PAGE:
She told Bilas that they have the same shoe size – the furthest thing away from the truth considering Hammers is 5-foot-2.
Unfortunately, her original sign had nothing to do with her new goal, so she flipped it over, grabbed a pen and wrote, “Jay, can I have your shoes?”
It hit its mark. Hammers came to the Kennel with two shoes and left with three, one that almost doubles the size of her own.
“I’m either going to put it on the mantel, because it seems like it should go there,” she said, “or my little brother’s a huge GameDay fan, so he might get the shoe.”
Even if she gifts away the shoe, Hammers said the memories of GameDay with stay with her .
“It was incredible to see it so up-close and it felt like we were like really a part of this,” she said.
Former GU player Steven Gray was a sophomore when the Bulldogs were last featured on GameDay in 2009.
Unfortunately for him, he did not participate – nor did he quite remember when the show was last here – as he had other pressing responsibilities like prepping to play Memphis in the Spokane Arena that night.
But seeing the crowd full-throated in this moment revitalized his memories.
“It’s amazing; I love it,” Gray said. “It is great to see it from this perspective and it gives me chills just hearing and being a part of it and feeling that energy again.”
Gray said it’s great for the city and the school as it adds another notch, another milestone, in what the Zags have achieved in the past two-plus decades.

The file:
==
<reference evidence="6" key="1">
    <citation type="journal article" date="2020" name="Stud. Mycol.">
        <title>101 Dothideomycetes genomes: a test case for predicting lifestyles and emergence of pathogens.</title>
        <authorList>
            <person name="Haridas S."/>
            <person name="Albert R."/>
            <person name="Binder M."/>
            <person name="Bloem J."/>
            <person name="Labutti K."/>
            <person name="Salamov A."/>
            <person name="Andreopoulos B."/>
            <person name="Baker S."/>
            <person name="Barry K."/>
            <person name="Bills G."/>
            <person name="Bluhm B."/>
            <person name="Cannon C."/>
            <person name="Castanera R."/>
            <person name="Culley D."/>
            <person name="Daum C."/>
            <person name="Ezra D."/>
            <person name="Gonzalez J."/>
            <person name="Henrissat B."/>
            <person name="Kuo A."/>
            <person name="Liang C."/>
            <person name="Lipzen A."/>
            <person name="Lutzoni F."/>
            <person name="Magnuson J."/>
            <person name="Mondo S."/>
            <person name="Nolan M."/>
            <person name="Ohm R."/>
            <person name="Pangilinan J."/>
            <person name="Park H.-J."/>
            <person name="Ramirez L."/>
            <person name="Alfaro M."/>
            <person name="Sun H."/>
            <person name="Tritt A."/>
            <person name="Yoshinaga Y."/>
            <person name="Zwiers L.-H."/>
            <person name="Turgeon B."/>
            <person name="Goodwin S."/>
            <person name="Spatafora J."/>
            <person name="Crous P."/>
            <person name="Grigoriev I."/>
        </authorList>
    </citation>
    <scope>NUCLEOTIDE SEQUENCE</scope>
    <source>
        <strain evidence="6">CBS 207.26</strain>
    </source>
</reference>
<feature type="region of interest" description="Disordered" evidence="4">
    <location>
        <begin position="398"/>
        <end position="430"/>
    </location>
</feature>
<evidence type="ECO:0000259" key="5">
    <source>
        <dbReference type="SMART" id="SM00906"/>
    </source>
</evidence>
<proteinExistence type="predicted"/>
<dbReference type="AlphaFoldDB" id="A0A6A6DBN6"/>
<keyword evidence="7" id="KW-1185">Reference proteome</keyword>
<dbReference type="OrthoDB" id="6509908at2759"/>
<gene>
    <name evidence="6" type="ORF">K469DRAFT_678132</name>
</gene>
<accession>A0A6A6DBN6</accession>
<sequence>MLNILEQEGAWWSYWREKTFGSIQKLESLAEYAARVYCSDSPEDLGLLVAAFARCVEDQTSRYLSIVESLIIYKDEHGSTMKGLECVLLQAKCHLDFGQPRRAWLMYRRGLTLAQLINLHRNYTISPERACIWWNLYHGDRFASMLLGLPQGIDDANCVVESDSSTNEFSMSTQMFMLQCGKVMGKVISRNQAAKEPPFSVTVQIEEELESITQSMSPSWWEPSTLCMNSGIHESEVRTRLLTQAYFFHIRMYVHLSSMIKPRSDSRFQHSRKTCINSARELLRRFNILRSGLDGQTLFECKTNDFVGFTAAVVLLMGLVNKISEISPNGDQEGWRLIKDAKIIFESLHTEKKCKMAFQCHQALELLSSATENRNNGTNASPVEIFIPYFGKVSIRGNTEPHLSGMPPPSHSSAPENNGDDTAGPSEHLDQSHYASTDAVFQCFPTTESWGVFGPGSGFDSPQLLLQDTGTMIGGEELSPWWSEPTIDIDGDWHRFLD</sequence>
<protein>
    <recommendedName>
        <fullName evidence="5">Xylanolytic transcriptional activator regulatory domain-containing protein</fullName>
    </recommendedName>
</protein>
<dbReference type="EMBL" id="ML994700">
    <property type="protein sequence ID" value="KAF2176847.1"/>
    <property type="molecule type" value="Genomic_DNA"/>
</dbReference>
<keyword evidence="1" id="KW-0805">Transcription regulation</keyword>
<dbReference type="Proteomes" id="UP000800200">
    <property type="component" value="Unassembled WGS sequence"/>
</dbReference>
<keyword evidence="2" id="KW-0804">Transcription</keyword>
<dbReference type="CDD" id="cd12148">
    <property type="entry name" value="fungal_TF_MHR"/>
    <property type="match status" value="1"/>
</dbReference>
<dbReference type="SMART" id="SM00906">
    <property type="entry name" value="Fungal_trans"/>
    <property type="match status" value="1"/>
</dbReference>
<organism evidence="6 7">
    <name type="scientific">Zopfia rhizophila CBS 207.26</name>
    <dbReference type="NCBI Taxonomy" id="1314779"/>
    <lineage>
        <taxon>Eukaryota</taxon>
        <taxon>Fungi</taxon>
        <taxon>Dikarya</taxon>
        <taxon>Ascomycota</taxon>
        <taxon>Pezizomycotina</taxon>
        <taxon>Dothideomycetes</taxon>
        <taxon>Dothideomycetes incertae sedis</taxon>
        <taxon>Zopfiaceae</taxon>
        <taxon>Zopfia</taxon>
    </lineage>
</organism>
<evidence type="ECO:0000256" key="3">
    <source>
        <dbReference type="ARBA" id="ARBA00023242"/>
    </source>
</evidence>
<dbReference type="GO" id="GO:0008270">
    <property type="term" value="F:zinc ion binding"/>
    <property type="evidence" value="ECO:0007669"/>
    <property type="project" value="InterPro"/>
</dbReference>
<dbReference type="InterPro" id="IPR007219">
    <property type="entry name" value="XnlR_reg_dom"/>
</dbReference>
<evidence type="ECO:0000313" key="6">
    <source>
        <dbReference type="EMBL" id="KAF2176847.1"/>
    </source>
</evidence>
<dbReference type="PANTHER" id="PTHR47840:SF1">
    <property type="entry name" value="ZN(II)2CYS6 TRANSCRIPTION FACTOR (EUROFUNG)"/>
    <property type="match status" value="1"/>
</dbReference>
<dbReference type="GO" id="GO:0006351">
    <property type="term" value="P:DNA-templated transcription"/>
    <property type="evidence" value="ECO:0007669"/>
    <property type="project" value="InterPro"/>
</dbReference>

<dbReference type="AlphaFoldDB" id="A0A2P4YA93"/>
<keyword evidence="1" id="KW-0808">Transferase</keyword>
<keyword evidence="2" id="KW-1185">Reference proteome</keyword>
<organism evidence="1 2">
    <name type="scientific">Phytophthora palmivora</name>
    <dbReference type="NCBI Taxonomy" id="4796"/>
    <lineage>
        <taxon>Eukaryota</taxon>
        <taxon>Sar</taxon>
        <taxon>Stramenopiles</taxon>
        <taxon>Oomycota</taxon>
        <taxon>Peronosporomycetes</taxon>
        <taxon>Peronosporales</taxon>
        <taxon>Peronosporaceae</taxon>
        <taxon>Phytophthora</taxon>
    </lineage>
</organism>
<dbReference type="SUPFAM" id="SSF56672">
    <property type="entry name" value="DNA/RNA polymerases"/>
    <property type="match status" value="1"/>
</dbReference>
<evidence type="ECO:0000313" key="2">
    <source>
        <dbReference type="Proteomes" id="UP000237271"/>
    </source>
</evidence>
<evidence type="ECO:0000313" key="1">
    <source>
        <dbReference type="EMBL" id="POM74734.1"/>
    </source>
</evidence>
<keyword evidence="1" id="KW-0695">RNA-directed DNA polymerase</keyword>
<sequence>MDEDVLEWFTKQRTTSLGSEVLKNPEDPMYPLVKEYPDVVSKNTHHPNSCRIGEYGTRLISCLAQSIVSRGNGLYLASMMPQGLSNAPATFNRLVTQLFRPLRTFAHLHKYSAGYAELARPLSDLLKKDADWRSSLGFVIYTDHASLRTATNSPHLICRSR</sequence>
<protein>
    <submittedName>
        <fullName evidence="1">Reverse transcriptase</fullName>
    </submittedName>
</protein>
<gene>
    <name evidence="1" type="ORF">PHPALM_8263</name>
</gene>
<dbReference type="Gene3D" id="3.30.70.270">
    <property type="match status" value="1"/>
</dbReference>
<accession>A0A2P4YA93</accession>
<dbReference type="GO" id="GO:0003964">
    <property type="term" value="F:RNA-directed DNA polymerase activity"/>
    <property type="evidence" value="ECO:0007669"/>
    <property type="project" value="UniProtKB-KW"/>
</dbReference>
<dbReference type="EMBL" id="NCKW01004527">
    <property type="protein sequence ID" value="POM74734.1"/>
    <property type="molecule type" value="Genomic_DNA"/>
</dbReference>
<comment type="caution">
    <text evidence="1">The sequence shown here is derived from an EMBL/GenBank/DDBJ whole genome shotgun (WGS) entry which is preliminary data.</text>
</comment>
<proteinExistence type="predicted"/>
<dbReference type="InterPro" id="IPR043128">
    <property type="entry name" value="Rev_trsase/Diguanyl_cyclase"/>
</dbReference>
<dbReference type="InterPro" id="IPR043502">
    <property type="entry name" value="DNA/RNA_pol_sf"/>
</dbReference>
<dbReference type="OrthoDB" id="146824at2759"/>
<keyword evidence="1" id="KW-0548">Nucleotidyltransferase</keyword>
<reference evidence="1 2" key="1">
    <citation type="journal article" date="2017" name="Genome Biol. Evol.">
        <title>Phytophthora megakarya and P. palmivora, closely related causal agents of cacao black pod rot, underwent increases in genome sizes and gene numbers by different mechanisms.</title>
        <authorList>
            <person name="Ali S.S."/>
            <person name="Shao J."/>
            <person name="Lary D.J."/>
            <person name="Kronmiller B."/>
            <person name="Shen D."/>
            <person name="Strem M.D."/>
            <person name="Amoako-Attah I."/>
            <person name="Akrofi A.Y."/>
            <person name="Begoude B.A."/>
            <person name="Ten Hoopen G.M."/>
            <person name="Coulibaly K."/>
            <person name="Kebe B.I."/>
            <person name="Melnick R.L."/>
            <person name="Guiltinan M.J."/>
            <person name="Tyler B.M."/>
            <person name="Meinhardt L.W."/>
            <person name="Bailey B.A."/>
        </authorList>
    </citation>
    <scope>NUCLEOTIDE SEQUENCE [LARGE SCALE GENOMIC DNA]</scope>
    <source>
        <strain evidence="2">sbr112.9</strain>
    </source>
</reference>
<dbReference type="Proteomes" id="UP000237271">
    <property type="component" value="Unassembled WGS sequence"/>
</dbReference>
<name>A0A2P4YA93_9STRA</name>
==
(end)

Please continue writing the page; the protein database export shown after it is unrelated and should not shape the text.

Leah Gentry and her two kids, daughter Svea and son Gunnar, sat a few seats away from Gray.
Gunnar was a top target for the media and other fans. He had an entourage of photographers and TV cameras wanting to get a peak at his getup.
Gunnar said his favorite player is Drew Timme, and he was dressed as a mini version with a mustache and white headband to match.
His uncle – Gentry’s brother – is a graphic designer and sent a double-sided sign that said, “Zags Got This Dude,” to reference Timme. The other side said, “Tiny Timme.”
“I think he was in a little bit of shock; he’s like on top of the moon,” Gentry said of 3-year-old Gunnar.
Gunnar was taken to the Kennel Club and made his way to the front row, where the students cheered for him and held his sign high up in the air. GU mascot Spike saw him and went wild for him.
“It’s so much fun and such a fun great memory to create with our kids,” Gentry said.
Gentry is the wife of Gonzaga assistant coach Stephen Gentry, who was a walk-on for the Bulldogs between 2002 and 2006.
“I think – and of course I am biased – but we have the best fans, arena and environment,” Gentry said.
Another GU assistant, Brian Michaelson, slid into a seat in the lower bowl across from the students, absorbing the emotions from the same students who cheered on as the No. 12 Bulldogs defeated rival and No. 15 Saint Mary’s on Saturday night.
“College GameDay is a big deal and to have them here is huge,” Michaelson said. “And then to see the turnout – you appreciate it on game nights – but to walk in at 6:45 a.m. and see 1,000 college kids is pretty cool. I know how special this place is.”
He compared the Kennel to a few other GameDay stops – many historical, with generations-more of success – and said although his frame of reference is limited on TV, he knew Saturday had to be a special turnout